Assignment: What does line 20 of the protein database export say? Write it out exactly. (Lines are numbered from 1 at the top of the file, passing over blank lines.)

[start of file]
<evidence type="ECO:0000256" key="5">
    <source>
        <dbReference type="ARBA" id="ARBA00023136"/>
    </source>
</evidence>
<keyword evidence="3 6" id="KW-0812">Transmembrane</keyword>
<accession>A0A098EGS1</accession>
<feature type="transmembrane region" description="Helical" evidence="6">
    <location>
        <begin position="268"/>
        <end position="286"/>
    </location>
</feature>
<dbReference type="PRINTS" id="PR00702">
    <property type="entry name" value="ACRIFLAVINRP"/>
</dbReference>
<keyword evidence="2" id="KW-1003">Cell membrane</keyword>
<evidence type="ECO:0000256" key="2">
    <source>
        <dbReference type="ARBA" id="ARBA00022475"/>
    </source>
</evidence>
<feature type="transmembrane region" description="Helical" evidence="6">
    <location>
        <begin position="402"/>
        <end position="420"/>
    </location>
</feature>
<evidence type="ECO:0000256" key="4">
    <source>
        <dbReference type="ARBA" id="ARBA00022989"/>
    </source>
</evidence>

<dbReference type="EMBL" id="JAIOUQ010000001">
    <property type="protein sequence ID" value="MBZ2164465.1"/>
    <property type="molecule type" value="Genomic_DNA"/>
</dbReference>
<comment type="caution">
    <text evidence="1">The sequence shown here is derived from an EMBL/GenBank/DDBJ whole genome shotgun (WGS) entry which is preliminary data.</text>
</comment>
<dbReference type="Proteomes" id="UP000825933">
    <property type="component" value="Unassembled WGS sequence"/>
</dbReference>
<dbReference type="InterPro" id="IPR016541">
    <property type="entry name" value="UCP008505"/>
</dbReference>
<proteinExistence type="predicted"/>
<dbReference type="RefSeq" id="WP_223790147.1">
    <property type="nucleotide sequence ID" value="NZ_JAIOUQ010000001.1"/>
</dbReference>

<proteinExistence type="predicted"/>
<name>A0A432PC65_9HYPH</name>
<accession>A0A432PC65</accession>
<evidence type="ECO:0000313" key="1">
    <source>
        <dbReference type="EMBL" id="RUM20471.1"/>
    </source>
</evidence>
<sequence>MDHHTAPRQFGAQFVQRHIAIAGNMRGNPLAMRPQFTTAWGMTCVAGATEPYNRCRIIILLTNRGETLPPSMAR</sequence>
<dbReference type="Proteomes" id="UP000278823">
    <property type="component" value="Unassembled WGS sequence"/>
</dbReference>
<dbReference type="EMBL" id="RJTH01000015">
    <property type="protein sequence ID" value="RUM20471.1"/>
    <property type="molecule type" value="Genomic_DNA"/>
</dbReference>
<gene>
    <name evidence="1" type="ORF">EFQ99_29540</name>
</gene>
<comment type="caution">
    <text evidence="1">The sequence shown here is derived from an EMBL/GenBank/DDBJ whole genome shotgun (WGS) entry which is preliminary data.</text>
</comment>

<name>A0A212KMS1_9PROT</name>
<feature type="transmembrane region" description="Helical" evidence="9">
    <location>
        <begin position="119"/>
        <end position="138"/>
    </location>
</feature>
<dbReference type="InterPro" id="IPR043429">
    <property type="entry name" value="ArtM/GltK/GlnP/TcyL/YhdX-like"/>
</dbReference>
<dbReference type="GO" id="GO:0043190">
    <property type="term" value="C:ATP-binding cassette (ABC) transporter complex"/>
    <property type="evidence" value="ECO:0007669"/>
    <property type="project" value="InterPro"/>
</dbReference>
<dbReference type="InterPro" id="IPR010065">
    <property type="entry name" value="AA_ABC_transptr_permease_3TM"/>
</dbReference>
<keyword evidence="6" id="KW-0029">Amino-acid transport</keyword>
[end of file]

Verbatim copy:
        <dbReference type="ARBA" id="ARBA00022475"/>